Robert Shireman, former Deputy Undersecretary of Education, left the government under a cloud, and still faces an Inspector General investigation into whether he violated ethics laws by discussing sensitive government information about a pending and hotly contested negotiated rulemaking proceeding with an outside organization he founded, The Institute for College Access and Success (TICAS), and for which he served as president just prior to his tenure at Education. Other questions have emerged about the terms of a sweetheart deal Mr. Shireman made with Education to stay on as a paid advisor while still retaining all of his federal benefits. Mr. Shireman has now returned to the non-profit sector as the executive director of California Competes, but Education documents recently disclosed to CREW in response to a Freedom of Information Act request reveal that Shireman and TICAS are continuing their efforts to influence Education policy.
CREW’s FOIA request sought, in part, records from January 1, 2013 through the present related to Mr. Shireman and TICAS. Many of the hundreds of responsive documents Education provided are heavily redacted. But there are more than 80 pages of emails sent to, from, or including Mr. Shireman and Education officials. They suggest Education officials have – appropriately – become more cautious in their dealings with Mr. Shireman. In response to one request by Mr. Shireman for information, an Education official noted she could not give it out without a FOIA request. Mr. Shireman pushed back, apparently not used to having his requests for inside information from Education turned down.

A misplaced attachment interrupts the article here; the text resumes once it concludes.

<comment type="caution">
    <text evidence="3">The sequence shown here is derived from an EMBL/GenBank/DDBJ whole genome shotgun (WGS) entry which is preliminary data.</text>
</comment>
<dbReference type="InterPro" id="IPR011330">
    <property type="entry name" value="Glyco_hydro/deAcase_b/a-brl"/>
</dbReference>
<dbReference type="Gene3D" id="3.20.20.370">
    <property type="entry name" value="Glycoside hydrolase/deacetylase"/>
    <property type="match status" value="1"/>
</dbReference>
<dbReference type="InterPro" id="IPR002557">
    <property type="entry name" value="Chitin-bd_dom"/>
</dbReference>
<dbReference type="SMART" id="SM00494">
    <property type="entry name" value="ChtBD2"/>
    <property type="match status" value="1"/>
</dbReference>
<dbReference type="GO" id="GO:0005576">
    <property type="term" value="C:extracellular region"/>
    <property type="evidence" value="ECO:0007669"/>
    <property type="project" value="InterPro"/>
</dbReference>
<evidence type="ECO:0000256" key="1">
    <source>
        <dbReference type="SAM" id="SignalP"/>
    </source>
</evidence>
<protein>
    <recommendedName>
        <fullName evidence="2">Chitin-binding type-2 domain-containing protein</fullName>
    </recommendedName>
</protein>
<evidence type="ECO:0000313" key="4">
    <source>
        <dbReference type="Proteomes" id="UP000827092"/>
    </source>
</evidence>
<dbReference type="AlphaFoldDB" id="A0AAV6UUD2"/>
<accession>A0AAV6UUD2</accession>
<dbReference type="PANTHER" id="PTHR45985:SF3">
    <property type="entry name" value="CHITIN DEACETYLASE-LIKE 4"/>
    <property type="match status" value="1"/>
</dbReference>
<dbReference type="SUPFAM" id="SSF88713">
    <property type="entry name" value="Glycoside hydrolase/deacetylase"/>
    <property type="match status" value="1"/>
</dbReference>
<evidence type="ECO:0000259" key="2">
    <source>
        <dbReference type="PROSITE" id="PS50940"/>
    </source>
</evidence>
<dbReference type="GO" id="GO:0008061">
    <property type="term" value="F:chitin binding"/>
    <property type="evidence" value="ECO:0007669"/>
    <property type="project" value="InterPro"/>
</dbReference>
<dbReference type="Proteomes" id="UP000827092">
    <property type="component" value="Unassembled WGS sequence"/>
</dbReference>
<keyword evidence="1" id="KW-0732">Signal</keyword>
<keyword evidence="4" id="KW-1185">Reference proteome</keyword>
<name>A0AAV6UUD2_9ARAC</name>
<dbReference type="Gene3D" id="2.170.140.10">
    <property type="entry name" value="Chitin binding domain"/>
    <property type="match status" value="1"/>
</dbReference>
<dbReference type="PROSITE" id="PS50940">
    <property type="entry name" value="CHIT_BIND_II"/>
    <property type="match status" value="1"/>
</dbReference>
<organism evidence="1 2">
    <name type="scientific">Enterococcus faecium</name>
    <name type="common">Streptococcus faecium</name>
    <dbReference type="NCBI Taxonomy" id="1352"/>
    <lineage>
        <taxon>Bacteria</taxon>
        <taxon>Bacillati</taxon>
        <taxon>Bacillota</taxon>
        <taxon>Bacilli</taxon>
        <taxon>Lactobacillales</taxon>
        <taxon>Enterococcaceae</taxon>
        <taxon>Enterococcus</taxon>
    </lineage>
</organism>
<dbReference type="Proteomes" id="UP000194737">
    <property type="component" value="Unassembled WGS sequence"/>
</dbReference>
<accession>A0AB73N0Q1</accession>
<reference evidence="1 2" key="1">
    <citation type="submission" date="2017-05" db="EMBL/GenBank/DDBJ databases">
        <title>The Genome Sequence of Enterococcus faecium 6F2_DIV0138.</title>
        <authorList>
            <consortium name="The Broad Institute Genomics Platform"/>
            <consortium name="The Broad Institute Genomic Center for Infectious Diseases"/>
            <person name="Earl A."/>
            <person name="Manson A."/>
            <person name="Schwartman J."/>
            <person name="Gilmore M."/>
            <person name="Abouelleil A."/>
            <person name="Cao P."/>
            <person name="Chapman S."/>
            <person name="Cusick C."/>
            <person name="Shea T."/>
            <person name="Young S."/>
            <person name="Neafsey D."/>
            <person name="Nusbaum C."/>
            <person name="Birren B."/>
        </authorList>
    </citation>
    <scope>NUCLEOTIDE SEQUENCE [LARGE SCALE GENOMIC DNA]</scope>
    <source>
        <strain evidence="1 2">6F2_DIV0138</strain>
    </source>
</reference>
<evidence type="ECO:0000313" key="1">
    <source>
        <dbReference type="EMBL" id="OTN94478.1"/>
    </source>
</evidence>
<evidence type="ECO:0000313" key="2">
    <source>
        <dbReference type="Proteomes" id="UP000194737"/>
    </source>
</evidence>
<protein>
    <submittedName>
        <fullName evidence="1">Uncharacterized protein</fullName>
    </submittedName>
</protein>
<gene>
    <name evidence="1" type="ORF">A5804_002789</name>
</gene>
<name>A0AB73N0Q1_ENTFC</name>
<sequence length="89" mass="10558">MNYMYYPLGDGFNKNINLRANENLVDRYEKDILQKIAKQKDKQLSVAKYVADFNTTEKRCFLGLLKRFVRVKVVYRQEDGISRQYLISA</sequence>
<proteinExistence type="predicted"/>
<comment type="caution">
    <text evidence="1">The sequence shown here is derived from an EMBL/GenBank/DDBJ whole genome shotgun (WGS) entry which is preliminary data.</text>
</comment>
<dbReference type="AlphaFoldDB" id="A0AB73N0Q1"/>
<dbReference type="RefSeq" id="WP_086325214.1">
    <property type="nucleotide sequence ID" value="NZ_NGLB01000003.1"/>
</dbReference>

Hundreds of other emails reveal TICAS officials are continuing to weigh in on Education policy, most recently on the Pell Grant and student loan programs, and to push for advance notice of when data will be publicly disclosed. Apparently TICAS continues to believe even without Mr. Shireman at the helm at Education, it has an inside track.
All of this may just be how Washington works, with an ever-present revolving door. But the fact that Education’s Inspector General continues to probe Mr. Shireman’s contacts with outside groups while at the agency, contacts that appear to have involved the sharing of confidential government information, provides reason for optimism that in the end, Mr. Shireman will be held accountable for his actions.
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